In 1992 the O. Koshetz Choir was awarded independent Ukraine’s prestigious Taras Shevchenko Ukrainian State Prize, becoming the first individual/organization from the Ukrainian diaspora to be so honoured. The choir and Walter Klymkiw were praised for propagating Ukraine’s musical heritage and for bridging the divide that had existed between Canada and Ukraine in the past. During the late 1990s, Klymkiw’s declining health obliged him to slowly curtail his activities with the choir. In 1999 the choir honoured his many years of service with a special tribute concert at which Anatoli Avdievsky, Laurence Ewashko and Henry Engbrecht spoke. In recent years the choir has been conducted by Walter Zulak (1998-1999), Roman Worobec and Corinne Villebrun (1999 – 2001), Tetyana Rodionova (2002-2006) and Miroslava Paches (2007-present).
Performing highlights since 1996 have included a concert of choral works by Mykola Leontovych and Paul Macenko featuring the University of Manitoba Singers and the Hoosli Male Folk Ensemble (1997); a performance at the International Society for Music Educators gathering in Edmonton (2000); participation in the ‘Bridges of Manitoba’ concert with the WSO (2003); participation in the Manitoba Choral Association’s ‘Diversity Sings!’ and ‘Manitoba Sings!’ festivals (2005 and 2010); a concert marking the 25th anniversary of the Centre for Ukrainian Canadian Studies at the University of Manitoba (2006); the choir’s 60th anniversary concert conducted by Laurence Ewashko and featuring a number of guest soloists including Andriana Chuchman and Irena Welhasch-Baerg (2006); the ‘Spring Celebration’ concert (2010); the choir’s 65th anniversary gala concert (2011); the ‘Celebrations of Winter’ concert (2012); the ‘Call of the Bells’ concert (2013); and participation in the annual ‘Festival of Ukrainian Carols’.
Functions, occupations and activities
Discography of the Olexander Koshetz Choir:
1 Boh Predvichnyi. Season’s Greetings. Winnipeg’s O. Koshetz Choir. Conducted by Walter Klymkiw. Winnipeg: V Records LTD. 197?.
2 Kontsert ukrians’koi muzyky – Khor im. Oleksandra Koshytsia/A Concert of Ukrainian Music – Olexander Koshetz Choir. Winnipeg: O. K. Records., 197?.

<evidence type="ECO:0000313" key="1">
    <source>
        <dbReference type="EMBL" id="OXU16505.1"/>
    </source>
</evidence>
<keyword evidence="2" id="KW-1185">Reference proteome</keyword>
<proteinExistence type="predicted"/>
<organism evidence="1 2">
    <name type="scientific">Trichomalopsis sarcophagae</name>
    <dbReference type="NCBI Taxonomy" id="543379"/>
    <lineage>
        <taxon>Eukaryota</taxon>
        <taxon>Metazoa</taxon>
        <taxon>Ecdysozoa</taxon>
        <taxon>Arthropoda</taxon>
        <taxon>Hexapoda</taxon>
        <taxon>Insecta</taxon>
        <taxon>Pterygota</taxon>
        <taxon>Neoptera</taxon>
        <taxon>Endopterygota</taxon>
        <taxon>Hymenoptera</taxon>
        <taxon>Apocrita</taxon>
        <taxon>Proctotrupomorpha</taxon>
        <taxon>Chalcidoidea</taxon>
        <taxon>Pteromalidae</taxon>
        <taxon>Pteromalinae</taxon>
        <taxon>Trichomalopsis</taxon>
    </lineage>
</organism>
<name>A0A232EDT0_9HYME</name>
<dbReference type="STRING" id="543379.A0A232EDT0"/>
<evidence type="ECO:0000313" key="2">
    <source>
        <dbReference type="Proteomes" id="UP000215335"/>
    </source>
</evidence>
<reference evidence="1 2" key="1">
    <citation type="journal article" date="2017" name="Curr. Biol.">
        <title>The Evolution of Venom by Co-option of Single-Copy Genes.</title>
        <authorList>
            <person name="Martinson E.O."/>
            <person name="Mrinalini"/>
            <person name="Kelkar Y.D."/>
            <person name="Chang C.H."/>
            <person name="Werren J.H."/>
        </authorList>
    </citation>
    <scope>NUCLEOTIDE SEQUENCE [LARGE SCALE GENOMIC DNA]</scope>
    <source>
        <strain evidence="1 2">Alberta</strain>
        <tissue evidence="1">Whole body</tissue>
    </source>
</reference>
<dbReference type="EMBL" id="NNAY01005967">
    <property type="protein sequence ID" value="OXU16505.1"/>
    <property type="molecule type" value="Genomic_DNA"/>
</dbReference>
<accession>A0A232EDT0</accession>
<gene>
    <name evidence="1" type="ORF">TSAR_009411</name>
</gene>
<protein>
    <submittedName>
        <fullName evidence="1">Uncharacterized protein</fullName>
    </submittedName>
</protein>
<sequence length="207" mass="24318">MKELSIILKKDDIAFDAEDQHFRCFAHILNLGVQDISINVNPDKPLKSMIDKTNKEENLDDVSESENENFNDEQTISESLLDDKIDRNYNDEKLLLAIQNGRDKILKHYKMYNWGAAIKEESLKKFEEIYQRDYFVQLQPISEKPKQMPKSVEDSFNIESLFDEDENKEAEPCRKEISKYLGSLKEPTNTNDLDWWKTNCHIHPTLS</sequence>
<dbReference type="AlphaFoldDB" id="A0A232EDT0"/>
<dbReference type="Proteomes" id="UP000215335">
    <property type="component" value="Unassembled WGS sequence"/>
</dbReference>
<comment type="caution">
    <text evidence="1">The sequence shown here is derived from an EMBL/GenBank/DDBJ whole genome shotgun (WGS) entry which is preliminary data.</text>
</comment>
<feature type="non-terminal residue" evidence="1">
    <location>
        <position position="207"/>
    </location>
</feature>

3 Khvalite Hospoda - Sacred Works of Olexander Koshetz. Winnipeg: V Records Limited, 198? Recorded by Neil Klassen.
4 Ukrainian Classics – Olexander Koshetz Choir. Winnipeg: V Records Ltd., 1978.
5 Ukrainian Christmas Carols / Ukrains’ki koliady i shchedrivky. From O. Koshetz Choir, Conducted by Walter Klymkiw. Minneapolis: Minn.: Sentinel Record Corp. 1982. Recorded by Century 21 Studios, Winnipeg.
6 Ukrainian Christmas Carols. The Olexander Koshetz Choir. Montreal: Yevshan Communications, 1983. Recorded by Century 21 Studios, Winnipeg.
7 Khai Voskresne Boh/ Let Christ Arise. Montreal: Yevshan Communications, Inc., 1985 Recorded by Century 21 Studios, Winnipeg.
8 Canada’s O. Koshetz Choir – Ukrainian Choral Music / Kanads’kyi Khor im. O. Koshyts’a. Winnipeg: O. Koshetz Choir, 1987. Recorded by Century 21 Studios, Winnipeg.
9 From Ukraine With Love. Winnipeg: Olexander Koshetz Choir, 1987. Recorded at Century 21 Studios.
10 Sv. Liturhiia. Oleksander Koshyts’/ The Divine Liturgy – Oleksander Koshetz. Winnipeg: O. Koshetz Choir, 1988. Recorded by Central Mennonite Communications. Manufactured and distributed by Yevshan Communications, Inc., Montreal.
11 A Festival of Ukrainian Choral Music. Winnipeg: Olexander Koshetz Choir, 1997 [?] Recorded at Mennonite Brethren Communications & at the First Mennonite and Bethel Mennonite Churches. Recorded and mixed by Stephen Harder and Clive Perry.
12 Mykola Leontovych – Liturgical Music / Mykola Leontovych – Liturhiini Spivy. Winnipeg: Olexander Koshetz Choir, 1999. Recorded at Sunshine Studios Winnipeg. Walter Klymkiw, producer; Danny Schur, engineer; Waylyn Wityshyn, digital editor.
13 THE Olexander Koshetz Choir Presents – a tribute to Walter Klymkiw. Winnipeg: Olexander Koshetz Choir, 2003 [?]
14 O. Koshetz Choir Collections Vol. 1: Khai Voskresne Boh/ Let Christ Arise (1985) & Ukrainian Christmas Carols / Ukrains’ki koliady i shchedrivky (1982). Winnipeg: Olexander Koshetz Choir, 2007 [= #7 and #5 above]
15 O. Koshetz Choir Collections Vol. 2: Ukrainian Christmas Carols/ Ukrains’ki koliady (1983) & Ukrainian Classics (1978). Winnipeg: Olexander Koshetz Choir, 2007 [= #6 and #4 above]